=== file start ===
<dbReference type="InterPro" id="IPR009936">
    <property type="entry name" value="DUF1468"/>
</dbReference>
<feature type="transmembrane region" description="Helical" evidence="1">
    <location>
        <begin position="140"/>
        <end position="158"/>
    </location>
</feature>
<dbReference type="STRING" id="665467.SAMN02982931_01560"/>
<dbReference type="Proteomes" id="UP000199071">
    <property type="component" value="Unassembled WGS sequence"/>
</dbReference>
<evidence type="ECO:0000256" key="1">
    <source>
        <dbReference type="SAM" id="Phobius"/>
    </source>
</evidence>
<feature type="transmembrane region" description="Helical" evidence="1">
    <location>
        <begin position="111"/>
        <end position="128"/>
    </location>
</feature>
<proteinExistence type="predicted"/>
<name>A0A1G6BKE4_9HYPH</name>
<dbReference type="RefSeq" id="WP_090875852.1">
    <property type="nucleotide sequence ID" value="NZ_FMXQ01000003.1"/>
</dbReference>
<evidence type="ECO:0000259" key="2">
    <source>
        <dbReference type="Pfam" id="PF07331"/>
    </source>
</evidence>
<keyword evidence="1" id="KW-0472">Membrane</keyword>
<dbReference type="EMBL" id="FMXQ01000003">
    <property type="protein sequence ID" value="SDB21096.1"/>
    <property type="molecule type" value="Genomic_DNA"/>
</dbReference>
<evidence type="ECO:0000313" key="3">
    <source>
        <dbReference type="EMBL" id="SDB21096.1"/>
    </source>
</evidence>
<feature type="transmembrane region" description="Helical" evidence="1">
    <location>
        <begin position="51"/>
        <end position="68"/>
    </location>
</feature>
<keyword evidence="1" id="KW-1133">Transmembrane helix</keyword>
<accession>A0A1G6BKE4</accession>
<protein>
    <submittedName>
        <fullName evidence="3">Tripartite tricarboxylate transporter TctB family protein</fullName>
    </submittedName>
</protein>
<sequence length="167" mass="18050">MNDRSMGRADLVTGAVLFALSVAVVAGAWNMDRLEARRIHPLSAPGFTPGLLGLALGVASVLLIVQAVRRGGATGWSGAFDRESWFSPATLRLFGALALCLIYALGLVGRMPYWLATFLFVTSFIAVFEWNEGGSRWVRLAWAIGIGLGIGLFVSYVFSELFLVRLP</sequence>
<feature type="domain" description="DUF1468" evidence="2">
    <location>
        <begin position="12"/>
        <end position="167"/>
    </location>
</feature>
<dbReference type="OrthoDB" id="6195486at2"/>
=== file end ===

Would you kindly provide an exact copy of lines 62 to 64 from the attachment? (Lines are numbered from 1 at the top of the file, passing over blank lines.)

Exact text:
        <end position="167"/>
    </location>
</feature>